Strategies for the Story-less
Marketers have been in a mad scramble the last decade or so, trying to keep up with the pace of change in the industry. One thing we can all take comfort in though, is that for all the churn, one key fundamental hasn't changed: marketing is still all about the story.
That story can be either real or concocted. The former is immeasurably better than the latter. Made up stories have no resonance, and because they don't, they haven't got any power to move anyone...in any sense of the word.
But what if you haven't got a good story to tell? Not every product or company has one. For every pickle company whose owner has a grandma with a secret state fair-winning recipe, there's another that was founded by two guys who simply thought there was money to be made in the craft pickle market.
So what do you do when you know you need a story but the client can't or won't supply one? Here are a couple of strategies that might help:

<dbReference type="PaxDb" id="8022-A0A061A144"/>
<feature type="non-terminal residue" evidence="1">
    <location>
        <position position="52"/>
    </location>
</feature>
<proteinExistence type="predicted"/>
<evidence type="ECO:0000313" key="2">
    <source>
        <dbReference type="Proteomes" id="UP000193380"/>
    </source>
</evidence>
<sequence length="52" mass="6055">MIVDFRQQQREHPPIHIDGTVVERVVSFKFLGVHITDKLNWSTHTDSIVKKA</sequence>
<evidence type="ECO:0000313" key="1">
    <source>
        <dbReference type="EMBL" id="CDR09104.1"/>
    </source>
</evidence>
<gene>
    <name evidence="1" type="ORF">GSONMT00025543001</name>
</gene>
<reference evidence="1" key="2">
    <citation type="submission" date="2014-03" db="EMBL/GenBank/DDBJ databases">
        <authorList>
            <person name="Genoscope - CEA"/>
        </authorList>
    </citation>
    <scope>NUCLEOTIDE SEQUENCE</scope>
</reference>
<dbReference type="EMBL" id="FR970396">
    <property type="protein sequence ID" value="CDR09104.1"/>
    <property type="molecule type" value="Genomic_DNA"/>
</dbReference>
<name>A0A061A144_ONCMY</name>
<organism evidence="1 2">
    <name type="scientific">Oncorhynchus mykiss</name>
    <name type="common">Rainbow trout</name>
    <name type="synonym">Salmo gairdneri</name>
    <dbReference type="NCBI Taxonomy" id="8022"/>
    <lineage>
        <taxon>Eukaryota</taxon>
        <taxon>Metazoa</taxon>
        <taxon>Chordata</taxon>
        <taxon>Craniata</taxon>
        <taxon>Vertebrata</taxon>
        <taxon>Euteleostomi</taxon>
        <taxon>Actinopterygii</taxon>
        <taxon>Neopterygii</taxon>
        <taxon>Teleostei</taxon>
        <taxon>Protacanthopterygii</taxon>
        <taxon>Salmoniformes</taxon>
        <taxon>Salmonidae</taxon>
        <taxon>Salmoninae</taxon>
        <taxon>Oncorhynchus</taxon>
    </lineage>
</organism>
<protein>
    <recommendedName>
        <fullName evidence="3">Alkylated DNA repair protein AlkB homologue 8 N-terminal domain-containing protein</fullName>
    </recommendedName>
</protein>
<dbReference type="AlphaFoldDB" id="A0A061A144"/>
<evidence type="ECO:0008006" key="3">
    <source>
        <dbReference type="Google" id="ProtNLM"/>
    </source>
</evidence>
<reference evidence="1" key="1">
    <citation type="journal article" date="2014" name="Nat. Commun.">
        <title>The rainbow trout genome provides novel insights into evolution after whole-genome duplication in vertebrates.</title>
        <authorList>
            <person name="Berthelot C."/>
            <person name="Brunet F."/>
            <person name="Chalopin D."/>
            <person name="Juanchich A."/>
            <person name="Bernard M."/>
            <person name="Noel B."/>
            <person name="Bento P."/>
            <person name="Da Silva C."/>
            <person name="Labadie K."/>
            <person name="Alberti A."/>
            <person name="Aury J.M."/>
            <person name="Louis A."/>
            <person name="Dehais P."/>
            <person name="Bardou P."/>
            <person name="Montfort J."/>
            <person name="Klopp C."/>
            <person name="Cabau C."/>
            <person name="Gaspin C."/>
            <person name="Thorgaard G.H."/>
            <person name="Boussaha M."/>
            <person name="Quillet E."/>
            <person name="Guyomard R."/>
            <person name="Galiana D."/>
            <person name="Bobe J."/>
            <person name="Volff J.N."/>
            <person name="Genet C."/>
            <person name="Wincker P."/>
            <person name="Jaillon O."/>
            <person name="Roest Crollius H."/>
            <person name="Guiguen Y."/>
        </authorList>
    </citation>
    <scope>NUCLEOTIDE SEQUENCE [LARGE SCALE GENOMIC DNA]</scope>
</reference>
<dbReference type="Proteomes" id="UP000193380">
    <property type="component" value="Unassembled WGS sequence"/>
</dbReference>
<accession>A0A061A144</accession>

Focus on the process. Odds are your pickle guys entered the business because they felt like they had a special angle on the product. Artisan processes? Higher quality? Flavor combinations no one else ever thought of before? Get in there and drill baby, drill.
Co-opt someone else’s story. No I don't mean steal a story. I mean literally use someone else's. The pickle makers may just be in it for the money, but odds are that at some point they've been inspired by someone else who came from nowhere, was a true innovator, or exemplified a cardinal virtue. Hero worship is itself a compelling story line. It shows humility and humanity.
Tell a fairy tale. This may appear to be a concocted a story, but there's a difference between a made up narrative and a fairy tale. A fairy tale is transparently fictional for one, it's also a.) entertaining and b.) there to make a point. "Once upon a time" isn't a half-bad opener for a block of copy. "There's an old folk tale that says..." is another. You could do worse!
Those are just a few. With a little thought you can probably come up with a few more. The story lines these strategies generate may not be Dickens, but they have the virtue of being real, and that counts for a lot in the days of the inauthenticity-sniffing consumer.